I send an email to my co-worker Alicia in North Carolina, begging her to send me a replacement D key. She refers it to her local Technician who good-naturedly offers to mail me the necessary item. I thank him profusely, noting that he would not believe the hilarious conversation I had with the Help Desk.

I now await delivery so I can fix my D key myself. I think I need a break.

Best wishes.

Wednesday, July 16, 2014

Next Page

My friend and co-worker is the Page of Wands. At least, that’s how I think of him. He was hired as a replacement for another friend of mine, really good guy and very smart, who was laid off, mostly because he didn’t want to move and take a cut in salary doing it. While I miss the guy who got laid off, because he was so knowledgeable about the business and an all-around good guy, I like the new guy. But they can in no respect be considered equivalent resources.

My buddy the Page of Wands, or PoW as I will call him here, is struggling a bit with his job. He’s expected to know systems that haven’t been documented, turned over, demonstrated, kept updated or otherwise even tickled in years. Because his title is Senior Business Systems Analyst, he’s just naturally expected to know all this stuff. This is dangerous, but at least PoW has an awareness of the danger. That’s one of the reasons I like him.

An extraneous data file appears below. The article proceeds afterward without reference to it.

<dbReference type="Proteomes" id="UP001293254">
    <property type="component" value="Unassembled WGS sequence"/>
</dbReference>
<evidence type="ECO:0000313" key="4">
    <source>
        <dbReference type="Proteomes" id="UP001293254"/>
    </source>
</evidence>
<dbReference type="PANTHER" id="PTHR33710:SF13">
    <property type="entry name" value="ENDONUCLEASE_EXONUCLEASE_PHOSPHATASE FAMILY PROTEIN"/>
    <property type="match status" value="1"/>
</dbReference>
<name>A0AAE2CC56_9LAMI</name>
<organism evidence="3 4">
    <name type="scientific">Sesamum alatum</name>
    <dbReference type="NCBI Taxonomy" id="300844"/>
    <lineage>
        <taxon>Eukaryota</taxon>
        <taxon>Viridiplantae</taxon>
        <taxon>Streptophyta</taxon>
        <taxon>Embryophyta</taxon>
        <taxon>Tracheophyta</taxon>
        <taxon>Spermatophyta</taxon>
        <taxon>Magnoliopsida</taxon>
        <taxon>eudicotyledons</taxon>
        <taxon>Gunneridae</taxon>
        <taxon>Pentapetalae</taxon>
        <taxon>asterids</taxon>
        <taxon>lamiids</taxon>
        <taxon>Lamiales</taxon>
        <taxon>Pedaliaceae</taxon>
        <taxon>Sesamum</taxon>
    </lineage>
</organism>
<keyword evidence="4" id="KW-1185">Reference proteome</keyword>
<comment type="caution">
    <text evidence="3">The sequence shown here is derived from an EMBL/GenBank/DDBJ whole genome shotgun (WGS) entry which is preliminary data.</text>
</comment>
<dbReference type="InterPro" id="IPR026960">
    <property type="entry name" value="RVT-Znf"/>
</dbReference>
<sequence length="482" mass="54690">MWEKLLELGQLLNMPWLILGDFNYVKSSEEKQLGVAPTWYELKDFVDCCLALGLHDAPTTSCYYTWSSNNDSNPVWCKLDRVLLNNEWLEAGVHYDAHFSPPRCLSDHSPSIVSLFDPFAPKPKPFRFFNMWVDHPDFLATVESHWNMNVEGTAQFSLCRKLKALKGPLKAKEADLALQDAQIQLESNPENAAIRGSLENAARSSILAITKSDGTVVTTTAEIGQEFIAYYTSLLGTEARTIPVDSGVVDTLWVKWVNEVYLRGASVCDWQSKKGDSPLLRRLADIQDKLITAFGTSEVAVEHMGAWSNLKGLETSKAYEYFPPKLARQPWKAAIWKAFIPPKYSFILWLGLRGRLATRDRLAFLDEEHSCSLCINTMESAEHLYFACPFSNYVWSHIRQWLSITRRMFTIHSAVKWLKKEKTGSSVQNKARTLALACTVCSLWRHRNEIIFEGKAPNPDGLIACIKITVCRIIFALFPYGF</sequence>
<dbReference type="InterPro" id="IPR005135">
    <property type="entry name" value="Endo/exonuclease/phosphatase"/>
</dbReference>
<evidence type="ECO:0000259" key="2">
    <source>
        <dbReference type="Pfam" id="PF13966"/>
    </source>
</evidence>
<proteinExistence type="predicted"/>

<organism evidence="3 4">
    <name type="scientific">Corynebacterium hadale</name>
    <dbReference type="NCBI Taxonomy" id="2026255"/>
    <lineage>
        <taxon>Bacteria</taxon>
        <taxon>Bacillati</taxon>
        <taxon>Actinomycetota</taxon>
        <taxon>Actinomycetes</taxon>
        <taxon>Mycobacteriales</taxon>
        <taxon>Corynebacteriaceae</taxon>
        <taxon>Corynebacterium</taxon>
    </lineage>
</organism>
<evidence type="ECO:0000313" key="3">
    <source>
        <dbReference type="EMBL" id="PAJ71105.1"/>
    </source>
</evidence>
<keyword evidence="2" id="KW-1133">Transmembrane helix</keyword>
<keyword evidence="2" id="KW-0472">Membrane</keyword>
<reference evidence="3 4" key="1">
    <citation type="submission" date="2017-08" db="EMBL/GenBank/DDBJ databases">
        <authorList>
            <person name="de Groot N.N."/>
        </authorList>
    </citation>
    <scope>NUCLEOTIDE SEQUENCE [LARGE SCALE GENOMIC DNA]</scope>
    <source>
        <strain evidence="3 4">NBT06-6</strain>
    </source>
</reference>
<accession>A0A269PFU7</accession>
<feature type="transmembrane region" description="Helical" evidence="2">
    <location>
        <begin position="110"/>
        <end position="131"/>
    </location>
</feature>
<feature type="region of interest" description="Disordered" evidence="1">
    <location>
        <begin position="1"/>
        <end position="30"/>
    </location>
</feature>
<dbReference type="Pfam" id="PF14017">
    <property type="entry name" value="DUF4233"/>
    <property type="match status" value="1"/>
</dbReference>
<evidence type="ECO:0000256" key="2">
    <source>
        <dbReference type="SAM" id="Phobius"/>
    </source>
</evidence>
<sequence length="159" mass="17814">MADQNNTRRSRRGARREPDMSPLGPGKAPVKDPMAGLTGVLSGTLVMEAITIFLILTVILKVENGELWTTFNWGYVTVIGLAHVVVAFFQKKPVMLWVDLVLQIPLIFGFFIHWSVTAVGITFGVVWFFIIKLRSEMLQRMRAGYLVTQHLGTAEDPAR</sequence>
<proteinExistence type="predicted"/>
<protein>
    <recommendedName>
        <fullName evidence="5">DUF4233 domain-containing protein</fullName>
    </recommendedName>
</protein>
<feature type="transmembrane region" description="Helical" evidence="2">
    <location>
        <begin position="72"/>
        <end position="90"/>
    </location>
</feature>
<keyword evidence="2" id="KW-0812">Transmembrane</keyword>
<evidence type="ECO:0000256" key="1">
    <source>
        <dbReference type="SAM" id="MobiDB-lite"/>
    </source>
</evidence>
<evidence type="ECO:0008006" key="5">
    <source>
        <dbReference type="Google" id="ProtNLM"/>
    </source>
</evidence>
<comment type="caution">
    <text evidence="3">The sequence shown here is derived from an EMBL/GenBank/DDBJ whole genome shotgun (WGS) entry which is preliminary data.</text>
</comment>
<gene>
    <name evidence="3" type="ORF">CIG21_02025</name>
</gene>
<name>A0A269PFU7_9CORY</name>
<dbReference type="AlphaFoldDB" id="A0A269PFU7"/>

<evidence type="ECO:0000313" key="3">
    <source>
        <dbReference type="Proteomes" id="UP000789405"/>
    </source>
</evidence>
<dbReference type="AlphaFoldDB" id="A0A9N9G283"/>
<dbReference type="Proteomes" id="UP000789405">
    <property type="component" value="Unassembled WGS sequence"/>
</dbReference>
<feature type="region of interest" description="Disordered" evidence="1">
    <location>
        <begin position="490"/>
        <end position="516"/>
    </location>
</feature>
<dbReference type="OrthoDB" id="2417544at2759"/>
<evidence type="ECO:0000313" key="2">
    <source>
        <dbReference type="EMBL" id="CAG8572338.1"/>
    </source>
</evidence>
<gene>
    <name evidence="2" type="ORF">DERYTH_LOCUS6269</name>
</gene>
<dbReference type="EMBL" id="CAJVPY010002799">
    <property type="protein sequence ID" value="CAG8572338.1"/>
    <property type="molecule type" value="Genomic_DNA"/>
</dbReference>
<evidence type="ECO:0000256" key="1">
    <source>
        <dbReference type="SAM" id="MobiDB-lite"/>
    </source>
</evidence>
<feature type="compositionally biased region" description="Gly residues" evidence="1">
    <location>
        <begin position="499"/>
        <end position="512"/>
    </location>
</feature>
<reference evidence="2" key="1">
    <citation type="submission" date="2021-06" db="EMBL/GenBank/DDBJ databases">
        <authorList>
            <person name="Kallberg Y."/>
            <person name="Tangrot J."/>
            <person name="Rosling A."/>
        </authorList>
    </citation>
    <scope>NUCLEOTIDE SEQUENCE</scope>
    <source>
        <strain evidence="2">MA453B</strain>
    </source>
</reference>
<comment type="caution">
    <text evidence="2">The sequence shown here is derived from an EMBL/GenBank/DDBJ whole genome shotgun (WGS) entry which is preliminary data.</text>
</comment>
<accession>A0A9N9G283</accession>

Picture Postcard Tarot
(c) Copyright 2010 Marcia McCord

For instance, if you knew a guy who was a Senior Pilot and you plopped him down in, say, an Alien Aircraft, where the knobs were meant for differently shaped hands and what little labeling on the control panel was in a language that nobody knows, would you feel safe? After all, the business requirement here is, “Fly this thing and land it safely where we want it to go.” He’s a Senior Pilot. He should know how to fly, right? Except, he’s never seen anything like this. And no one can help him. Feel safe?

“Who is your business user?” I ask him, suddenly afraid for him and anyone else near the Alien Spacecraft that is the software he’s supposed to specify, describing in detail how it functions and how it should function and what users can do with it if they are a certain role and what they can’t if they aren’t and all that.

“You are my business user,” he replies, with all the faith of a puppy.

“Yeah, but…I don’t KNOW anything about this stuff,” I protest. “There has to be someone who wants you to do this besides your boss, right?”